PSA: Rally for Change This Thursday!

by matttbastard

Via The National Union of Public and General Employees:

Citizens rallying across Canada to support federal coalition

Parliament Hill rally at noon Thursday just one of many across Canada

Ottawa (2 Dec. 2008) – Rallies are being planned across Canada Thursday to support a coalition government in Ottawa to replace the administration of Conservative Prime Minister Stephen Harper.

The biggest rally is expected at noon on Parliament Hill in Ottawa.

The National Union of Public and General Employees (NUPGE) is supporting the coalition and is urging the 340,000 members of its Component unions across the country to add their voices to the campaign by attending the rallies.

The Harper government introduced an economic and fiscal statement last week that failed to provide economic relief for Canadians, or any measures to get the economy back on track.

The Harper government is also committed to trampling workers’ rights and women’s rights to pay equity.

Canadians want a government that shows leadership. The opposition parties are acting in a responsible manner. They are not going to force another costly election. Instead, the Liberals and the NDP are planning to form a coalition government − with the support of the BQ in the House of Commons − to get this Parliament to address the economic crisis in a way that benefits workers and their families.

Let’s support a coalition government that will get us through this crisis

Here is the list of rallies planned.

St. John’s, NL
Thursday, December 4th 7 p.m.
St. Theresa’s Hall
Mundy Pond Road

Halifax, NS
Thursday, December 4th 5:30 p.m. – 6:30 p.m.
Maritime Hall – Halifax Forum
Windsor & Almon Street
(enter off Almon Street)

Charlottetown, PE
Thursday, December 4th 7 p.m.
Murphy’s Community Centre
Richmond Street

Moncton, NB
Thursday, December 4th 7 p.m.
Moncton City Hall Front Lawn
Main Street

Regina, SK
Thursday, December 4th 7 p.m.
Speakers @ 7:30 p.m.
Education Auditorium
University of Regina

Edmonton, AB
Thursday, December 4th 6 p.m.
Winston Churchill Square
Downtown Edmonton Central

Winnipeg, MB
Thursday, December 4th
7 p.m. Marlborough Hotel
331 Smith Street
Ballroom (Room for 600)

Vancouver, BC
Thursday, December 4th Doors open @ 5 p.m.
Speakers @ 6 p.m.
Vancouver Trade & Convention Centre
Ballroom “A” |

Toronto, ON
Saturday, December 6th 12 p.m. – 1 p.m. City Hall
Nathan Phillips Square

Ottawa, ON
Thursday, December 4th Noon
Parliament Hill NUPGE

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Jonathan Kay: Wrong on the Internet

by matttbastard

What do you want me to do?  LEAVE?  Then they'll keep being wrong!

Jonathan Kay once again illustrates why the thin ranks of the Canadian pundit corps do not represent a meritocracy:

It so happens that, with Barack Obama gradually rolling out his star-studded Cabinet in recent days, I’d already been giving quite a lot of thought to the deficiencies of our Parliamentary system. The wonderful thing about the American system — the aspect that never gets talked about for some reason — is that the President can appoint any genius he likes to Cabinet spots — people like Larry Summers, Robert Gates and Colin Powell. And these people do not have to kiss babies, run in by-elections, or get sham appointments to some upper chamber in order to gain their offices. The President, as ultimate decider, just picks the best people, they accept and … that’s it.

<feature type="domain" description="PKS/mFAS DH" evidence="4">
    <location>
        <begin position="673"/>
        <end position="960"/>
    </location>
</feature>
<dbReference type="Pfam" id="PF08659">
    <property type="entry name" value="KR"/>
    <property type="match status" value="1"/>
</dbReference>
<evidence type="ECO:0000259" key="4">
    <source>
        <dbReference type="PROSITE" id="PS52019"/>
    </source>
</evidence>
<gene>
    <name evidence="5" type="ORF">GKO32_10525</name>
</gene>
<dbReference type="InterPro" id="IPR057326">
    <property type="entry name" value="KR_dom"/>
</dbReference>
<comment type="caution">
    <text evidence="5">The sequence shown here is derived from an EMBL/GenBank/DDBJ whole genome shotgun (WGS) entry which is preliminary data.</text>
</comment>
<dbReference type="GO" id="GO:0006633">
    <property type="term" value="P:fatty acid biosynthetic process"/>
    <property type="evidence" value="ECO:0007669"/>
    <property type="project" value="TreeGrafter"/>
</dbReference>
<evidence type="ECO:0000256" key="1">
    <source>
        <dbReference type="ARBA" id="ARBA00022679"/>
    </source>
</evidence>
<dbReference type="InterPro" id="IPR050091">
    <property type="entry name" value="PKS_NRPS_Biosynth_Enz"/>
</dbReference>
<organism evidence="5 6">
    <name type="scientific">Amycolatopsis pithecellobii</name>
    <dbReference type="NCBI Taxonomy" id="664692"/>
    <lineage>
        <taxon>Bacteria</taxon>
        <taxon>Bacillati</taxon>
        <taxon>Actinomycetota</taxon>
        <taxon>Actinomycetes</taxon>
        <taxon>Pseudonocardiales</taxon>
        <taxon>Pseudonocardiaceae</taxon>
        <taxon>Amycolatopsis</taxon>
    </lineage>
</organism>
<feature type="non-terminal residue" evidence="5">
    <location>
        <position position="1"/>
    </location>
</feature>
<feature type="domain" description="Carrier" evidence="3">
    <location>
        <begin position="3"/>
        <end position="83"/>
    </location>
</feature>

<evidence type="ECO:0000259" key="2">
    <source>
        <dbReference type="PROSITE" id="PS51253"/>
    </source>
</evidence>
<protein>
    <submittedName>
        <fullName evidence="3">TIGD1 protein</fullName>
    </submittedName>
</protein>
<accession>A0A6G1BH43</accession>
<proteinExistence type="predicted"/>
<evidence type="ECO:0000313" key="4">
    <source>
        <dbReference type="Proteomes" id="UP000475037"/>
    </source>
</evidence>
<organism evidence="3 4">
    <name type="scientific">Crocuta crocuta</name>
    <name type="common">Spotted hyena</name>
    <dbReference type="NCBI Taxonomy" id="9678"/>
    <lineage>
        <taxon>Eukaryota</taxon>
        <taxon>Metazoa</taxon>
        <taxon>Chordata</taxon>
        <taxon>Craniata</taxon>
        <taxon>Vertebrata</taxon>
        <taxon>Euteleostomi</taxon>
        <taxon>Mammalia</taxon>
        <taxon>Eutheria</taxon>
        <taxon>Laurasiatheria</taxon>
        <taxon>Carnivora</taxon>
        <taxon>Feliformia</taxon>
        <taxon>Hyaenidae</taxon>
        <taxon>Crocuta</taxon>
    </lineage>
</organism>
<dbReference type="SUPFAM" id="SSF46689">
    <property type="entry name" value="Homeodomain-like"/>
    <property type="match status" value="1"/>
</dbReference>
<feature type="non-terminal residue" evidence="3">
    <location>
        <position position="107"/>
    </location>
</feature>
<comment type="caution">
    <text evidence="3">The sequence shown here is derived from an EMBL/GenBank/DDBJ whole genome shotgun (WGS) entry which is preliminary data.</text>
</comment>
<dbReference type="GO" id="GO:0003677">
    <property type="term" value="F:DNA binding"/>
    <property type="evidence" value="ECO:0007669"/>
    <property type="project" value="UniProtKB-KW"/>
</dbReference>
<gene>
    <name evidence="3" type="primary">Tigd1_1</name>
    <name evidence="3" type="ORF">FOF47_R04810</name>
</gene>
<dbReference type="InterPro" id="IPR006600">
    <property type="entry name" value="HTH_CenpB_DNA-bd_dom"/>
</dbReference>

Well, yeah, except for that pesky little check and balance called Senate confirmation–otherwise, yeah, that’s it:

The role of Congress is enshrined in the U.S. Constitution, which directs the president to select officials with the Senate’s “advice and consent.” Only 51 senators, a simple majority, are required to approve a nominee.

All 15 Cabinet secretaries require Senate confirmation, as do federal judges and ambassadors. White House aides such as chief of staff and national security adviser don’t. The law establishing a federal agency dictates which agency officials require Senate approval.

This, my friends, is one of the many, many reasons why they can’t give away the National Post these days. Paul Godfrey has his work cut out for him.

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Gee, Thanks.

by matttbastard

Bill Berkowitz reports:

In one of those better-late-than-never moments that came one week before Thanksgiving, Bob Jones University of Greenville, South Carolina, issued a belated, but seemingly heartfelt, online statement apologizing for “allow[ing] institutional policies regarding race to be shaped more directly by that [segregationist] ethos than by the principles and precepts of the Scriptures.” In 2000, Bob Jones III, then president of the university that was founded in 1927 as a private Christian institution, admitted that the university had been wrong for not admitting African American students until 1971. At the same time, “he announced the lifting of the University’s policy against interracial dating.”

Apparently someone in Greenville didn’t get the memo that white guilt is, like, so 2007.

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by matttbastard

Well well — James Moore just dropped the other ‘S’ word (no, not that one) in a Newsworld propaganda exercise interview, in reference to the NDP part of the coalition troika.  First time I’ve heard ’em explicitly refer to the Dippers as ‘socialists’ throughout all this constitutional bruhaha.  The Harpercons must be very rattled to be upping the rhetorical ante like that.

Also, is it just me, or does Moore look like the sort of politico who used to enjoy wearing bow ties, but quit the habit at the urging of his image consultant:

aww, so KEWT!

Now that’s a face that screams “mommy still folds my underpants”.

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